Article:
Comic-Con 2014 by the numbers

It’s the calm after the Comic-Con. With 130,000 people in town for 5 days, did Comic-Con 2014 live up to all the hype? One restaurant owner likened Monday to the day after Christmas, and as the last vestiges of the pop-culture show are being removed from downtown San Diego, the overall economic impact remains to be seen.

It is a grim reality that Comic-Con 2014 is over: gone are the superheros and 3-D surreal experiences, the stars are back in Hollywood, many of the convention-goers are back in their respective countries and states – but not all.

“Including air fare, hotel, food and souvenirs… about $1,200?” Said Loredo, Texas resident Arianni Becerra of how much Comic-Con 2014 cost her and her friend Erika Flores. The two ladies stayed in town an extra day after saving up for their trip for months and sticking to their budget. Running from panel to panel, there was no time to sit down for a meal they said until Comic-Con was over.

“Pretty much it was yesterday – our sit-down dinner in a restaurant. (We) had a good dinner, then back to the hotel to sleep,” stated Flores.

The average Comic-Conner spends about $600 during their time in San Diego – that’s a lot less per person than other conventioners attending other shows in the city. But others may make up for the reduced cash flow this past weekend.

“A lot of people traveling from all over use this as their honeymoon, or that one big trip every four years. They go all out when they’re here. We see a significant impact throughout the entire region,” commented Jon Lynch of the San Diego Convention Center.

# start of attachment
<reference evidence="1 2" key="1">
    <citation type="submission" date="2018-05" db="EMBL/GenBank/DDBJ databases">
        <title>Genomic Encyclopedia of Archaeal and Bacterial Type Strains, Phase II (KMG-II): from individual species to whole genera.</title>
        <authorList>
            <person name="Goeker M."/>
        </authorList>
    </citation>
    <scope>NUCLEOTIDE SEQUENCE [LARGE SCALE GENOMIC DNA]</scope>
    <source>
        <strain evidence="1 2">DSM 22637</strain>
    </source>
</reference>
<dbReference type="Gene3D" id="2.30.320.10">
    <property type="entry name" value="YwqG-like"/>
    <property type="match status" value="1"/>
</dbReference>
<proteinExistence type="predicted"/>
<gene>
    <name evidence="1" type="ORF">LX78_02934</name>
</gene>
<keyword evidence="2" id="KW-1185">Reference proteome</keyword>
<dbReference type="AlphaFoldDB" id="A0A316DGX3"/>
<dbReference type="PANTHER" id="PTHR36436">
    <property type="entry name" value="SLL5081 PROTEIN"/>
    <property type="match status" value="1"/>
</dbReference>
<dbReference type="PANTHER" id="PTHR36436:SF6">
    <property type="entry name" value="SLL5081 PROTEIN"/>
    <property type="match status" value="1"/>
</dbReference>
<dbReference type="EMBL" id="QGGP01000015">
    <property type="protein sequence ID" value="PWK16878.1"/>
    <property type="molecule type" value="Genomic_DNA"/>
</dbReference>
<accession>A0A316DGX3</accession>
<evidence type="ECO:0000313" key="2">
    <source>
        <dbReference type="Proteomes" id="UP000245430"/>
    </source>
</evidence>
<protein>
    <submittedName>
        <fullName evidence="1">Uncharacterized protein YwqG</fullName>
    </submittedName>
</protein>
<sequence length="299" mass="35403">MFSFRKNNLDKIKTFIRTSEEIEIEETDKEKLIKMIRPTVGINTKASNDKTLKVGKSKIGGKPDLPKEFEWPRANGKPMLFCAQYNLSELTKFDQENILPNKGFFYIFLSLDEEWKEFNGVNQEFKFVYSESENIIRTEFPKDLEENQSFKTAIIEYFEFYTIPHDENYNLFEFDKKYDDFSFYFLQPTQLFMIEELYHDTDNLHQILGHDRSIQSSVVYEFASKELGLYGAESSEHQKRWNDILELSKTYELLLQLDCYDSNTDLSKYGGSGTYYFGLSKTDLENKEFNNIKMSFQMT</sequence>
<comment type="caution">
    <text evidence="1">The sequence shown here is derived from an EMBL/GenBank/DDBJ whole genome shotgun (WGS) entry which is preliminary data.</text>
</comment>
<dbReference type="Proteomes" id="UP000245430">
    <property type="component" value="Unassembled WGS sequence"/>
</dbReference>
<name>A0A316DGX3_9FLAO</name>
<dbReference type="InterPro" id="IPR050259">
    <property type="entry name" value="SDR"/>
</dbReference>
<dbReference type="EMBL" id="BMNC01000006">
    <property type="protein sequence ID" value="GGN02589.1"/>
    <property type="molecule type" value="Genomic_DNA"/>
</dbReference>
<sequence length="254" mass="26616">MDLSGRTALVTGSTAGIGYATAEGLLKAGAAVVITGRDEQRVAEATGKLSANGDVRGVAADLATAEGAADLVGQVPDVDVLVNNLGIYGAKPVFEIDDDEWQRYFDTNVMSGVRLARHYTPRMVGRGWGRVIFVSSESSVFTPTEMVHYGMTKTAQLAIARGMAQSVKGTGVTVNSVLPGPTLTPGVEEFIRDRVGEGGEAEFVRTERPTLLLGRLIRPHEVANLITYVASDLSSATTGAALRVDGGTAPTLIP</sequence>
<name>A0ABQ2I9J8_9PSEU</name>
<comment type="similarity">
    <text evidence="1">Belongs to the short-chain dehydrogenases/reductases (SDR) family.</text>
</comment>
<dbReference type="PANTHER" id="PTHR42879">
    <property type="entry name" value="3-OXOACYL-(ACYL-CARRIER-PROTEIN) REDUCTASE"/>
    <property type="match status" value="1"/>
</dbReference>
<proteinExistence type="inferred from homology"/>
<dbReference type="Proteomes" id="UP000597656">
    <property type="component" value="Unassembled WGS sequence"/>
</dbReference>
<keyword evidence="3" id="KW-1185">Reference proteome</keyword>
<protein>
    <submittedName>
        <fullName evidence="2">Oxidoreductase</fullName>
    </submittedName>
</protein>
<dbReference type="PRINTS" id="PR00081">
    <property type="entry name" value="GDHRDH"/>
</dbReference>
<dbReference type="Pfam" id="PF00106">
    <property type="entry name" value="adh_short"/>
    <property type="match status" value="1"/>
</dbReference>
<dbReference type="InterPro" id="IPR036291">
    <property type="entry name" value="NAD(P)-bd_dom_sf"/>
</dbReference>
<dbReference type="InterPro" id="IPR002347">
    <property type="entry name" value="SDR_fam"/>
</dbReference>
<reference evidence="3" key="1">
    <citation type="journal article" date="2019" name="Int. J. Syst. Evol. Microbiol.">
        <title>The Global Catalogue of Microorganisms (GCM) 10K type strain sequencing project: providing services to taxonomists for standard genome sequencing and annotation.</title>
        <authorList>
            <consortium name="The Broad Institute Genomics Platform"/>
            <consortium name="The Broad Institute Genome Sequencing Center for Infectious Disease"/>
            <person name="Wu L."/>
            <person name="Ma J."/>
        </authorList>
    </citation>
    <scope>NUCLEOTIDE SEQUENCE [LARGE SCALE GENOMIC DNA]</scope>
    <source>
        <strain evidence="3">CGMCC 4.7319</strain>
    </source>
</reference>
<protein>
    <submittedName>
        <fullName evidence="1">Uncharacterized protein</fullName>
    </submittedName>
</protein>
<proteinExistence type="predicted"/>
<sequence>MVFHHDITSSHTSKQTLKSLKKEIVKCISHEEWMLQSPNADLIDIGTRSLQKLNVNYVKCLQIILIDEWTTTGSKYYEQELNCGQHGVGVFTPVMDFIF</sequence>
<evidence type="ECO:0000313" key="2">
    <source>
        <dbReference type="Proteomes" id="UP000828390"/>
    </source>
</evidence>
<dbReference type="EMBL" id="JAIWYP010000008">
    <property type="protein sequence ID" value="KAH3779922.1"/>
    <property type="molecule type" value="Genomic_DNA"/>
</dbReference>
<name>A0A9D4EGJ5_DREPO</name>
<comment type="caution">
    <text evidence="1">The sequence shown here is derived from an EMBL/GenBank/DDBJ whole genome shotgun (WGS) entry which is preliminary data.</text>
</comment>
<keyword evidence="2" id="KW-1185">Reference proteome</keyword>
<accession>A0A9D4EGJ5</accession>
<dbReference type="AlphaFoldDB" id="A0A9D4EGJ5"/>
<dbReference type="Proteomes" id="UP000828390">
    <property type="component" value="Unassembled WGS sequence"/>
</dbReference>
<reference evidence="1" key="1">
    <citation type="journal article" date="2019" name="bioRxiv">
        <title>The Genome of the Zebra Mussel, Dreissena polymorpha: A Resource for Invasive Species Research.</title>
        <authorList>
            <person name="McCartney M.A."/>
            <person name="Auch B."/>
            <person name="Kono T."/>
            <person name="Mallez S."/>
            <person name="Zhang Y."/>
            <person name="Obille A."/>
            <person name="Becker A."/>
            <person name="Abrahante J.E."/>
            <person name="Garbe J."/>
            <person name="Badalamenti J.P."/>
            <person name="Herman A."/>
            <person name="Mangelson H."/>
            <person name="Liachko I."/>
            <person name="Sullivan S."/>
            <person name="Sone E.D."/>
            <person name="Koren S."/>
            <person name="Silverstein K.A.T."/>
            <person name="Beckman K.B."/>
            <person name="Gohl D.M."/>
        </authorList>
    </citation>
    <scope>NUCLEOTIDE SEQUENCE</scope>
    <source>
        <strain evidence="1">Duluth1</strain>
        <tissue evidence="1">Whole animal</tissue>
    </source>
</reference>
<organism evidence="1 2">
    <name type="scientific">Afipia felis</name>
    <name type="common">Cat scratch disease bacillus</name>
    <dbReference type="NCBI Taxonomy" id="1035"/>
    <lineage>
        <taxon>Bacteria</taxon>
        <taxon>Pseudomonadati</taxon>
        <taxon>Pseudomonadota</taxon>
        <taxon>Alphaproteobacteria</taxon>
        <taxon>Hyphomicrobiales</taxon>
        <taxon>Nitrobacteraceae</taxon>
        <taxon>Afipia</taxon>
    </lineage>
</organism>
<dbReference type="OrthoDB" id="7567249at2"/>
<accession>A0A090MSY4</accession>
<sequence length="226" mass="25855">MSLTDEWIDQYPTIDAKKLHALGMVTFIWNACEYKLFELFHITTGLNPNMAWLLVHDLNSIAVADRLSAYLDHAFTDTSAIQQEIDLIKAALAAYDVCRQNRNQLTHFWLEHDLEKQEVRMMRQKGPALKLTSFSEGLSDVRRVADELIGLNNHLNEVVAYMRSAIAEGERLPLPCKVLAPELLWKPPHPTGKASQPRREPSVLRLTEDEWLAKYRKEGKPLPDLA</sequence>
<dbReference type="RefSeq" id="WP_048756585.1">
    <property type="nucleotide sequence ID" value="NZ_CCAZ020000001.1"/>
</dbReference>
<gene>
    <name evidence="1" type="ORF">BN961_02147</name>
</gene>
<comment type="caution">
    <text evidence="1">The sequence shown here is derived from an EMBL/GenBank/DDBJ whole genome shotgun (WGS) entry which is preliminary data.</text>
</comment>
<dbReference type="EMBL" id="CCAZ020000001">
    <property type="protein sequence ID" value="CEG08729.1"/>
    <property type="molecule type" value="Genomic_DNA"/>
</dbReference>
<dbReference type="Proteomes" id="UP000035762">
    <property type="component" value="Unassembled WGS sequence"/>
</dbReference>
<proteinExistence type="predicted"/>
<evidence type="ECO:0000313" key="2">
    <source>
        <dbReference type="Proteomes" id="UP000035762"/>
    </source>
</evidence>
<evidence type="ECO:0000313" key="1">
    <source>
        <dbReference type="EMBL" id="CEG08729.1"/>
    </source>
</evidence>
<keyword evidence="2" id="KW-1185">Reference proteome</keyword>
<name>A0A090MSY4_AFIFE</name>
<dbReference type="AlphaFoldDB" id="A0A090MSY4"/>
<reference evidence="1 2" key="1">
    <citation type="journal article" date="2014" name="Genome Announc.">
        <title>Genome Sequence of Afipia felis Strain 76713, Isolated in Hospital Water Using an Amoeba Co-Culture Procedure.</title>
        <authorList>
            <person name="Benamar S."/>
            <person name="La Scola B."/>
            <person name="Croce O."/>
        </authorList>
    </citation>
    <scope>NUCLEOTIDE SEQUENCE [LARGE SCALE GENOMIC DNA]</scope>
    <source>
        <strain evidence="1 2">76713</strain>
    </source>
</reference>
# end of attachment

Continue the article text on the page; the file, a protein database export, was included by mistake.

There are other ways the city and its businesses make money: 21 trolley cars becoming rolling ads for TV shows at $10,000 a day. It was a very good week for restaurants like Tin Fish: it was taken over by the TV show Blacklist and it still served food and drink.

“We do three times what we’d do in a normal week in July: get two to three deliveries a day, couple of trash pick ups, go through 65 kegs. I couldn’t tell you how many pounds of fish, but it’s a lot,” said co-owner Mike Brown of Tin Fish.

“They sit at the restaurant so they can watch people walk by. It’s all part of the show: locals want to hang out and be part of the scene,” added co-owner Jerry Levy.

The buzz moved into parts of downtown because the convention center can only hold 130,000 people.

“There are conventions that have never been able to be in San Diego because we haven’t had enough space, and similarly, there are conventions that have already grown out of this facility,” continued Lynch.

That’s why the pending expansion of the convention center is so crucial to keeping super shows like Comic-Con in San Diego past 2016. It was projected 2014’s show would bring in $178 million, and that’s just from the attendees. It was apparent that even more people spent time down in the area this weekend, and the final numbers are expected from Comic-Con International next week.

Categories: KUSI